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April 1964

The Effect of 5-Iodo-2-Deoxyuridine (IDU) in Corneal Healing

Author Affiliations

New York
From the Department of Ophthalmology Research, Columbia University, College of Physicians and Surgeons, and the Corneal Unit of the Institute of Ophthalmology, Presbyterian Hospital.; Special Fellow National Institutes of Health (BT-819) (Dr. Polack).

Arch Ophthalmol. 1964;71(4):520-527. doi:10.1001/archopht.1964.00970010536017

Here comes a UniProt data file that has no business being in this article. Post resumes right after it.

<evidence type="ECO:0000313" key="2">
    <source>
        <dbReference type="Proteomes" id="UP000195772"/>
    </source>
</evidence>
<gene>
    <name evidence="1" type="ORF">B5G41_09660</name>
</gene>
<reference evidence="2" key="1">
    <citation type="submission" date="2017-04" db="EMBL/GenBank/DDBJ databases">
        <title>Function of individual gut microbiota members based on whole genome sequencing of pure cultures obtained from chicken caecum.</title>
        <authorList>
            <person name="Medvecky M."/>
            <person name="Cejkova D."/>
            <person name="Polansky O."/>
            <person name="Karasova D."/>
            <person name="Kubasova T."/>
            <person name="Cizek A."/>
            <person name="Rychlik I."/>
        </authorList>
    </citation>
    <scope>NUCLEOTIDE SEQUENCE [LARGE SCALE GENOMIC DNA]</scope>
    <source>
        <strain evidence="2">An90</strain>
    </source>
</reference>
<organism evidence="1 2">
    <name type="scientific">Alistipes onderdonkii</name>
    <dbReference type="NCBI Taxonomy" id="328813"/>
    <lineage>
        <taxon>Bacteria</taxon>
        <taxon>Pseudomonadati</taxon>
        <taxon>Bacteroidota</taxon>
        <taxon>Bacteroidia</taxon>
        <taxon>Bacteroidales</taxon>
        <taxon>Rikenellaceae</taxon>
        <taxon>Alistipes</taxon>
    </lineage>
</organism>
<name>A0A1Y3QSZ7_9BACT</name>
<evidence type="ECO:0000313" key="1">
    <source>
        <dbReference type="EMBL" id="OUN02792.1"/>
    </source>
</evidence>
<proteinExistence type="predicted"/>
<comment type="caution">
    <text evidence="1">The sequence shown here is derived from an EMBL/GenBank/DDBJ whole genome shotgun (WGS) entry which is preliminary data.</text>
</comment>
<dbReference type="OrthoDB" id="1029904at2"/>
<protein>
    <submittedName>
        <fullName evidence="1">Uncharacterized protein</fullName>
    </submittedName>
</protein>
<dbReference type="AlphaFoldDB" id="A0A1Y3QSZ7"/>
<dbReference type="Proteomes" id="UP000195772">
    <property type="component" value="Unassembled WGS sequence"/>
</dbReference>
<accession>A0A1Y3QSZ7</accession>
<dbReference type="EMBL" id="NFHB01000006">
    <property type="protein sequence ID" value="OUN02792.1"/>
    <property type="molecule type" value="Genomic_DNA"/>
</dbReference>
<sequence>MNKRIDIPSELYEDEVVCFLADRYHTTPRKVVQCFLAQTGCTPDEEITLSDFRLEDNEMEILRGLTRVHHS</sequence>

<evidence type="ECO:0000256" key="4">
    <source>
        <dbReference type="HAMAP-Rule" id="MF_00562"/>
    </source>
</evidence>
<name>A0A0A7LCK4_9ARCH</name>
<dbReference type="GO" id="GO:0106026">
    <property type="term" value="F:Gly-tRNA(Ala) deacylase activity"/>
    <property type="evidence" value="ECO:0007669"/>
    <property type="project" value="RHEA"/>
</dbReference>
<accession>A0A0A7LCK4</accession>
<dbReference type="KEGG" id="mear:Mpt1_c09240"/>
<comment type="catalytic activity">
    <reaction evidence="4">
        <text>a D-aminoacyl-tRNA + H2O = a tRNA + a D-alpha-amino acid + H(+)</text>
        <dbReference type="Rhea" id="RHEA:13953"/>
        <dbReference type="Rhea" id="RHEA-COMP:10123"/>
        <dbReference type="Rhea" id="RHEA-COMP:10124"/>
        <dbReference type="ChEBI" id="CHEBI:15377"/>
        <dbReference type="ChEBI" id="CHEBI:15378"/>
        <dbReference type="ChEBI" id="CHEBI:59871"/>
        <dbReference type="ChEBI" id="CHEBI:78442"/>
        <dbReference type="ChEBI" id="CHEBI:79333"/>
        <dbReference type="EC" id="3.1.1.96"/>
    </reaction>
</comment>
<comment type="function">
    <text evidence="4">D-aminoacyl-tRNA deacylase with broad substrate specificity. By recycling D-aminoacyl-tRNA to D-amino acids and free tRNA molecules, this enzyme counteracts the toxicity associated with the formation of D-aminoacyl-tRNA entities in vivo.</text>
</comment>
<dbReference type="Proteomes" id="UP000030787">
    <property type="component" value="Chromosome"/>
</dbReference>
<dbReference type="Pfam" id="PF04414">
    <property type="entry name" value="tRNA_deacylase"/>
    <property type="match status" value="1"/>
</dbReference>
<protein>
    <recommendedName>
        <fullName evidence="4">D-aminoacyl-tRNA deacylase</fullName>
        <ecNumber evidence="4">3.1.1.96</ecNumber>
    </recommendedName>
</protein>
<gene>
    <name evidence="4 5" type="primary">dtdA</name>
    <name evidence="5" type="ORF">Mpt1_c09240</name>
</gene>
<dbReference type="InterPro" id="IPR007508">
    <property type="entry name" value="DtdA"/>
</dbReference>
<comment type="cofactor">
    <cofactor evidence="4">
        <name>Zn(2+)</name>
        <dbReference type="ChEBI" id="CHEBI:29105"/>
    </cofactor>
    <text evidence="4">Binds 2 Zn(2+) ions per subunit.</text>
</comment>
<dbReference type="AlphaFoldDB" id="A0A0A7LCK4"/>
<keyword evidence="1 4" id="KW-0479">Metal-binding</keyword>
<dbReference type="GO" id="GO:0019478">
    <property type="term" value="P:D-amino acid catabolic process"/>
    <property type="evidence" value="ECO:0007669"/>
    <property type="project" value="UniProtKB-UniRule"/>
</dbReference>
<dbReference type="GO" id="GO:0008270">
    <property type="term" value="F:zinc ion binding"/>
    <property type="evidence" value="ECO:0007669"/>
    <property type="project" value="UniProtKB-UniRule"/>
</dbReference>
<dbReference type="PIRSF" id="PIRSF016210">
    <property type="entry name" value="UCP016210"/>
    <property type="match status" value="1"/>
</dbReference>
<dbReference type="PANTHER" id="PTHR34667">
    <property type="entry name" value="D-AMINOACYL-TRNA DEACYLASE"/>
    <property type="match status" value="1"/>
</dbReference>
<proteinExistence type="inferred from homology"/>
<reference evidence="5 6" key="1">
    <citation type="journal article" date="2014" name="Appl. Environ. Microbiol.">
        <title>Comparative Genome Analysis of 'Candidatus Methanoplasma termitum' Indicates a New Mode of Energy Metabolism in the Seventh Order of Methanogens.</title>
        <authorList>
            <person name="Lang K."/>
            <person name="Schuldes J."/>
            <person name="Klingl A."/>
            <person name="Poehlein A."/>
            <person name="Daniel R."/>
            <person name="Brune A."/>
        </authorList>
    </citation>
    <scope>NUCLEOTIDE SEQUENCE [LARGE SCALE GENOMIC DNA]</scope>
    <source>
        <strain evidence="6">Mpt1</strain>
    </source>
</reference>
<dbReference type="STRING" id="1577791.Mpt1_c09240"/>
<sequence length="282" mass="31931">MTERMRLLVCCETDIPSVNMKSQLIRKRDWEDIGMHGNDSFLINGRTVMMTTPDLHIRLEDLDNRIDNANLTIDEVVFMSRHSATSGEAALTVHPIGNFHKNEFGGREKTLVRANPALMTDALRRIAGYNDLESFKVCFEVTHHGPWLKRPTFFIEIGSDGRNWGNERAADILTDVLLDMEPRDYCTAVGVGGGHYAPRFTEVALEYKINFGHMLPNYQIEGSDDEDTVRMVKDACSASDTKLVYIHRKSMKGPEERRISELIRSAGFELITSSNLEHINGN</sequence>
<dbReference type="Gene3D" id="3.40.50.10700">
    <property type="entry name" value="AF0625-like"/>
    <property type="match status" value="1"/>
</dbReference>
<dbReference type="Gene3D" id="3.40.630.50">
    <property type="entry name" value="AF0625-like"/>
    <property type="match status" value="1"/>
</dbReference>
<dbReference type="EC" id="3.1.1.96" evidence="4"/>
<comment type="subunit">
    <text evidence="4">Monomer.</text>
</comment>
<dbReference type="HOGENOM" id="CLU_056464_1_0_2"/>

Introduction  The antimetabolic activity of 5-iodo-2′-deoxyuridine (IDU) and its effectiveness in the treatment of herpetic keratitis has been reported at length,1-7 the consensus being that this antimetabolite is effective in most cases of superficial herpes of the cornea. When IDU is used in therapeutic doses it does not seem to harm the normal cornea, although the possibility of inhibition of desoxyribonucleic acid (DNA) synthesis by corneal cells,8 and of cellular reproduction9 has been mentioned.Delamore and Prussoff believe that the mechanism of action of IDU varies in different types of cells in vitro.10 For example in mammalian cells IDU can inhibit the formation of thymidine by blocking the formation of orotic and thymidillic acid, precursors of thymidine.11 In the case of herpes virus, IDU can compete with each enzymatic step in the modification and incorporation of thymidine into DNA. This will cause a halt either

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